Wadjda is a smart, spirited 10-year-old girl who wants nothing more than to own her own bike, something that is frowned upon in the Saudi Arabian suburb where she lives. While it’s not technically illegal for women to own bikes, it is thought of as something that is “dangerous to a girl’s virtue,” and it’s worth noting that this is a society where women are also not allowed to drive their own cars. Wadjda devises numerous schemes to earn enough money to buy a bike (selling bracelets, making mixes of Western pop songs, delivering clandestine messages between men and women), before getting caught by the headmistress at her school. It is then that Wadjda hits on the ultimate money-making scheme: there is to be a Koran-reciting contest at her school with a hefty cash prize, and she’s determined to win. There is a subplot involving a growing rift between Wadjda’s parents; while there is clearly a lot of love between both parties, it becomes increasingly clear that her father may be leaving her mother for another woman who could potentially bear him a son (a common practice). This subplot is handled with respect and little judgement though, as it is simply the way things work in this culture. Yet, as Wadjda is coming-of-age and learning about the limitations placed on her as a girl, she is obviously negotiating ingenious ways of pushing back against those limitations. The film is subtle and humane in how it handles the slowly changing cultural and gender dynamics in a traditionally conservative, patriarchal society. It wouldn’t work without a strong central performance from first-time actor Waad Mohammed though -- she is never less than believable as a clever, determined and joyful 10-year-old, and her journey towards adulthood is both heartbreaking and inspiring.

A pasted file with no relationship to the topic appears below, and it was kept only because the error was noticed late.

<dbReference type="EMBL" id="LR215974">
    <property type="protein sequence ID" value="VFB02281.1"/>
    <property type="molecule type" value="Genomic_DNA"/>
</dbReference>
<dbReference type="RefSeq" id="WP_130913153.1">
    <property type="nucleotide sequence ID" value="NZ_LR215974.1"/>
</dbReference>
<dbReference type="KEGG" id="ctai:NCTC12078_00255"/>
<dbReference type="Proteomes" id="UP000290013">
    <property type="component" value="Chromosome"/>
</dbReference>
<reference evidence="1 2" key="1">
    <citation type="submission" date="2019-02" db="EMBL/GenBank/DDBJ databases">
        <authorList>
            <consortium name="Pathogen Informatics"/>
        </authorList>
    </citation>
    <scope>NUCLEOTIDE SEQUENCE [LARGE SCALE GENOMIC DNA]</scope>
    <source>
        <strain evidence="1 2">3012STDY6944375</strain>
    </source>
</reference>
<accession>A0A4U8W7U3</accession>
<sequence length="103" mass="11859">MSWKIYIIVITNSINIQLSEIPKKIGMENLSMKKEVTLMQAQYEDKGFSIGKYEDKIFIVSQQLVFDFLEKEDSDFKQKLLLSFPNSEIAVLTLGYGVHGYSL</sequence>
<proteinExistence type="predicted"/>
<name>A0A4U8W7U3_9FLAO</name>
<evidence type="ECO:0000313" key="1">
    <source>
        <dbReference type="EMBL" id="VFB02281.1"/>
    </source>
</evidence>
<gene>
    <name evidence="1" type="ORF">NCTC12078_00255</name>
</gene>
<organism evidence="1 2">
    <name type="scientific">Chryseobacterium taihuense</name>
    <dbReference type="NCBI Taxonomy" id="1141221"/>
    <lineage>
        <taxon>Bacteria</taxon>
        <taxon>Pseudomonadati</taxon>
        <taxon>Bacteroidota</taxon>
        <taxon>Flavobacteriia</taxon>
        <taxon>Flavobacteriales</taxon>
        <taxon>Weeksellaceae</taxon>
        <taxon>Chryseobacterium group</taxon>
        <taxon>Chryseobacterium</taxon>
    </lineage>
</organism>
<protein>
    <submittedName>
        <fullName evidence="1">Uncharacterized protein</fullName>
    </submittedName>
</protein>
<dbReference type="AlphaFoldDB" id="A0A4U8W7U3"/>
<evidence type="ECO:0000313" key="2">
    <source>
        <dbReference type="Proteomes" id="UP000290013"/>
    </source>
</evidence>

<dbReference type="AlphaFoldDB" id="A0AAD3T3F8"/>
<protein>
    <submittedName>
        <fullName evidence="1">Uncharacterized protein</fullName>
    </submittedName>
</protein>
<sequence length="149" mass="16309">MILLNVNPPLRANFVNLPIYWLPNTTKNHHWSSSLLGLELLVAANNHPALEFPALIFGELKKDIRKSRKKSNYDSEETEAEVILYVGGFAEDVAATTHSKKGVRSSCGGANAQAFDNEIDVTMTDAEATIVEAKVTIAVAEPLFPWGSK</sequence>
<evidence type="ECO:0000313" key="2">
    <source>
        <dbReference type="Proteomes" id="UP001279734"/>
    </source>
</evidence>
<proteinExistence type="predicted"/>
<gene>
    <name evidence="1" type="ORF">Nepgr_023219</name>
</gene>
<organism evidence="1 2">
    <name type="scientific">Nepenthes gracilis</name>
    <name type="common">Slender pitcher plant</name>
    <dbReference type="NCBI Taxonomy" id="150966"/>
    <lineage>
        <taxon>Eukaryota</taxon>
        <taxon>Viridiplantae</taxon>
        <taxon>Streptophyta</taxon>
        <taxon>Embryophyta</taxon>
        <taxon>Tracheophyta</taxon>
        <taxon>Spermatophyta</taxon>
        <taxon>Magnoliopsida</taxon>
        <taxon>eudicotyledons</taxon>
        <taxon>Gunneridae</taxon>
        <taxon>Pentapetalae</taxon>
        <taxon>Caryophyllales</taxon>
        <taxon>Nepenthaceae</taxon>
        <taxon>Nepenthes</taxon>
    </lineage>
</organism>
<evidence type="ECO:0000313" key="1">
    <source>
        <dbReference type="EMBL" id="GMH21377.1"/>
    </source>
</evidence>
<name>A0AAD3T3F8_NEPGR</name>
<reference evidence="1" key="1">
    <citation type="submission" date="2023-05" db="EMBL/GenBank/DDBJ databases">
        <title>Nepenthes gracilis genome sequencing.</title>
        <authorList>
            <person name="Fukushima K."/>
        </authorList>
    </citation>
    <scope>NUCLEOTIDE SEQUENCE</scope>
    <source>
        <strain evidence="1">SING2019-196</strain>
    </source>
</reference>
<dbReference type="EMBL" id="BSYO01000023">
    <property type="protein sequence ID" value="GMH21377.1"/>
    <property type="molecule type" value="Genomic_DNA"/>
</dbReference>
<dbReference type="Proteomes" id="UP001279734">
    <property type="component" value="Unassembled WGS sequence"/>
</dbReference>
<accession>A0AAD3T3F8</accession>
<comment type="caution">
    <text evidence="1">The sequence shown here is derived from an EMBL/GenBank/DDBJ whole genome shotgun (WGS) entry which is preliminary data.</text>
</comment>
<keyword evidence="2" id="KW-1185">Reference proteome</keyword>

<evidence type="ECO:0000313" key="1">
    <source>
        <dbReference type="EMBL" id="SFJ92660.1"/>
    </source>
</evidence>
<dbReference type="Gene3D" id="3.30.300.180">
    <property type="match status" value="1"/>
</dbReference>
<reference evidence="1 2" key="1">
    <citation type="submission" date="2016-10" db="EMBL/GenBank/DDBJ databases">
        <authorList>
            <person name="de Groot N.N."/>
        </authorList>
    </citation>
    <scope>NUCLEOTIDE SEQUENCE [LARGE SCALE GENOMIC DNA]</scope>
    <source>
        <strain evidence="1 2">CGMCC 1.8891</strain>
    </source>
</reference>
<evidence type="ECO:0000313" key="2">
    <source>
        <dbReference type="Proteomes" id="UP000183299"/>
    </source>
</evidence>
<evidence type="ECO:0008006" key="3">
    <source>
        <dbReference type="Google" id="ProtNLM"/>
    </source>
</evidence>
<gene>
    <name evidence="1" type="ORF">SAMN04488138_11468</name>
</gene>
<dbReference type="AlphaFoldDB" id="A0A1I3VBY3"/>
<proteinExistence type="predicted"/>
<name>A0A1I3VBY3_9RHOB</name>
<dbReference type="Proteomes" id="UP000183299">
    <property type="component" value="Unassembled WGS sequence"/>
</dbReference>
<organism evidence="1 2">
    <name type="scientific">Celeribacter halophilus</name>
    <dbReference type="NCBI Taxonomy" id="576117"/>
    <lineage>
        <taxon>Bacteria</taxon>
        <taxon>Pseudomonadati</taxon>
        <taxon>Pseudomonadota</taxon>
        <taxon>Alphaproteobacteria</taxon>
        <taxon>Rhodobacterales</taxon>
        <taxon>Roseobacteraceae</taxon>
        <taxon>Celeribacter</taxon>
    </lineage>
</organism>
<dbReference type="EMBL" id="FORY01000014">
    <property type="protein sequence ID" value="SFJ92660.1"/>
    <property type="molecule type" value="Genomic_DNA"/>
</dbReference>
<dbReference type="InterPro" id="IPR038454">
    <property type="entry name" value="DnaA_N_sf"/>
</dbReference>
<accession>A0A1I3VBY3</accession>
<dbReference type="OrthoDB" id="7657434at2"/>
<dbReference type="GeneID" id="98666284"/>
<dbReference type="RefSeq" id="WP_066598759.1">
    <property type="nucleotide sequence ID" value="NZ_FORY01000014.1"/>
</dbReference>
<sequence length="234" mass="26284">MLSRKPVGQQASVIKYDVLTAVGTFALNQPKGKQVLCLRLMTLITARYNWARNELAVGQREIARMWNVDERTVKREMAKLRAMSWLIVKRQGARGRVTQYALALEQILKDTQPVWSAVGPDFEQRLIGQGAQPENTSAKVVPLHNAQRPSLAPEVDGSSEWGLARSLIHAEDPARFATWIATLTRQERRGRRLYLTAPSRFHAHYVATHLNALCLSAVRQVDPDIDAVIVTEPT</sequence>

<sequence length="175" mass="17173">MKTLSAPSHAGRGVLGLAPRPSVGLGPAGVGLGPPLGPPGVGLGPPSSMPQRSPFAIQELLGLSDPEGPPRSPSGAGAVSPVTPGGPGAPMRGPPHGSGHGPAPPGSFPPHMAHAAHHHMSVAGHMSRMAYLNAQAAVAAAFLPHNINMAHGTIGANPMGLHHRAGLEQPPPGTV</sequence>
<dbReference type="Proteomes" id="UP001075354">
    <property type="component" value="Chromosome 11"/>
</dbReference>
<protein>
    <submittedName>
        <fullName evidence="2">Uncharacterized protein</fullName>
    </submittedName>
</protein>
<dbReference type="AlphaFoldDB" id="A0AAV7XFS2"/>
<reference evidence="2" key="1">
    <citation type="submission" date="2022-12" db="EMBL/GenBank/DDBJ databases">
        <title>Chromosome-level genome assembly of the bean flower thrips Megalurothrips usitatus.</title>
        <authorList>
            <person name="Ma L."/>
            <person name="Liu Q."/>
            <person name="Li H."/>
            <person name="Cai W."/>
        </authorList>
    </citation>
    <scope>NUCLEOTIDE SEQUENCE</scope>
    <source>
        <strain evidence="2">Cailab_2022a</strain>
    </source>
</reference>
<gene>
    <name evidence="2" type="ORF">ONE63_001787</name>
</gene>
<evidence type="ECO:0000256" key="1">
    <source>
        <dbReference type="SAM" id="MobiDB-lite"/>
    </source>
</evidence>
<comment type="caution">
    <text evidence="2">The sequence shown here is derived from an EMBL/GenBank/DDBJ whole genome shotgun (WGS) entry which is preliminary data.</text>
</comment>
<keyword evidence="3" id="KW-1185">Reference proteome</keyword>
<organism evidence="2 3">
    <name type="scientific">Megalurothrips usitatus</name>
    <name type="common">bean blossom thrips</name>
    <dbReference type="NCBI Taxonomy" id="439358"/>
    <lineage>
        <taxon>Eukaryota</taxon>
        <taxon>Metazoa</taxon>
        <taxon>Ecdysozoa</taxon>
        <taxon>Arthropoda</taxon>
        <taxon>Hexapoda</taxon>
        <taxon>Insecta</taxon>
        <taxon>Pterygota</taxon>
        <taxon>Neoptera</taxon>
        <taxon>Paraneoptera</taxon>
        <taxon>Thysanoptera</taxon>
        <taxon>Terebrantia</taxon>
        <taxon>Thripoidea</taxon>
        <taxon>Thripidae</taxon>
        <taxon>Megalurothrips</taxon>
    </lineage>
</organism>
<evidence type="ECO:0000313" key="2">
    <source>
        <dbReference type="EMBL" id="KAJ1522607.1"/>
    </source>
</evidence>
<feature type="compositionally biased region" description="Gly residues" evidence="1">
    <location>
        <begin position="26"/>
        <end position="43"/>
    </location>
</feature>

Genre: Drama

Actor: Abdullrahman Al Gohani, Ahd, Ahd Kamel, Alanoud Sajini, Dana Abdullilah, Haifaa Al-Mansour, Rafa Al Sanea, Reem Abdullah, Sultan Al Assaf, Waad Mohammed

Director: Haifaa al-Mansour

Rating: PG

In this unique Spanish drama-thriller, a famous 90s popstar called Lila loses her memory and forgets how to perform. A big fan of hers, Violeta, is offered the unique opportunity of helping her idol find herself again.

Quién te cantará, which translates to “who will sing to you” is a fascinating exploration of fandom and the relationship between fan and idol. And it definitely doesn’t hurt that Lila’s music, made specifically for the movie, is fantastic!